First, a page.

We subsequently wished to determine whether cellular phenotypes resulting from loss of PERK could be rescued through enforced Nrf2 function. Nrf2 activity is restricted via its association with an E3 ligase wherein Keap1 functions as Nrf2-specific adaptor thereby targeting Nrf2 to cullin 3 (Cullinan et al., 2004; Furukawa et al., 2003; Furukawa and Xiong, 2005; Kobayashi et al., 2004; Zhang et al., 2004). We previously demonstrated that basal levels of active Nrf2 can be elevated via either overexpression of Nrf2 or knockdown of Keap1 (Cullinan and Diehl, 2004). Accordingly, expression of HA-Nrf2 restored normal growth to MDA-MB468 cells wherein PERK was ablated (Fig. 7D). Consistent with its role in PERK-dependent regulation of redox homeostasis, introduction of HA-Nrf2 significantly attenuated oxidative DNA damage (Fig. 7E). To independently confirm that increased Nrf2 activity can compensate for loss of PERK function and reduce oxidative DNA damage, we knocked down Keap1 in cells wherein PERK was stably reduced. This resulted in a significant reduction in oxidative DNA damage (Fig. 7F).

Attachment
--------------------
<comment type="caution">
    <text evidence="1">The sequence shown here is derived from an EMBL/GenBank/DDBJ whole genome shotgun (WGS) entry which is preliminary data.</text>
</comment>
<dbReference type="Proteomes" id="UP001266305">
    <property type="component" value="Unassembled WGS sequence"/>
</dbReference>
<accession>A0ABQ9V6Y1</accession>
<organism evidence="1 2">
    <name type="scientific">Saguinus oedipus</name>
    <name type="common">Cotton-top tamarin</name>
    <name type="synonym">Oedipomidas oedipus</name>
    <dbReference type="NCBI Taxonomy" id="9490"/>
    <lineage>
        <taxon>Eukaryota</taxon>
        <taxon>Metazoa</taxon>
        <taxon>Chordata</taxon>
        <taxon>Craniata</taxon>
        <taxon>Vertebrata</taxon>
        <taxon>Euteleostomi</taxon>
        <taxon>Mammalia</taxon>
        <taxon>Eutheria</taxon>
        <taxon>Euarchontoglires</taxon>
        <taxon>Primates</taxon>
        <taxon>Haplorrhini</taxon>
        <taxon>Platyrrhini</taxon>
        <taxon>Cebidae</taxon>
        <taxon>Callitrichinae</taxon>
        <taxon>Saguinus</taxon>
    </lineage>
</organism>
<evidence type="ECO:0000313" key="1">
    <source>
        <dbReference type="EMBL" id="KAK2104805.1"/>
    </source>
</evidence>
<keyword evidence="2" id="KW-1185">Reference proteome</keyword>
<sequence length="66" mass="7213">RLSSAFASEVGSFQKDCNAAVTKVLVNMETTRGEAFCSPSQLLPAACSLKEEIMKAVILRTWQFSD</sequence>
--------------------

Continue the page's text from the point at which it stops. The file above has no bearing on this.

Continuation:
Using mouse models, we addressed two additional issues. First, we determined whether deletion of PERK attenuated MMTV-Neu initiated tumorigenesis. MMTV-Neu transgenic mice were crossed with PERKloxP/loxP/MMTV-Cre mice (Bobrovnikova-Marjon et al., 2008) generating MMTV-Neu/PERKΔ/Δ. Mice that did not inherit the MMTV-Cre transgene were used as a control (MMTV-Neu/PERKloxP/loxP). Analysis of tumor-free survival revealed that PERK loss delayed MMTV-Neu-induced tumor formation (Fig. 8A). Histological signature of tumors was characteristic of the MMTV-Neu mouse model (Fig. 8B). PERK excision in mammary epithelium was assessed by immunoblot (Fig. 8C; Bobrovnikova-Marjon et al., 2008) and RT-PCR (Fig. S5).
Tumor formation was not due to outgrowth of cells exhibiting inefficient PERK excision as only two tumors retained detectable PERK protein (Fig. 8C). To determine whether Thr-80 phosphorylation of Nrf2 was dependent upon PERK in vivo, we immunoprecipitated Nrf2 from tumor lysates and assessed p-Thr levels. Reduced levels of p-Thr were observed in immunocomplexes from all 4 MMTV-Neu/PERKΔ/Δ tumor lysates analyzed (Fig. 8D), suggesting that phosphorylation of Nrf2 in the tumor environment is a non-redundant function of PERK.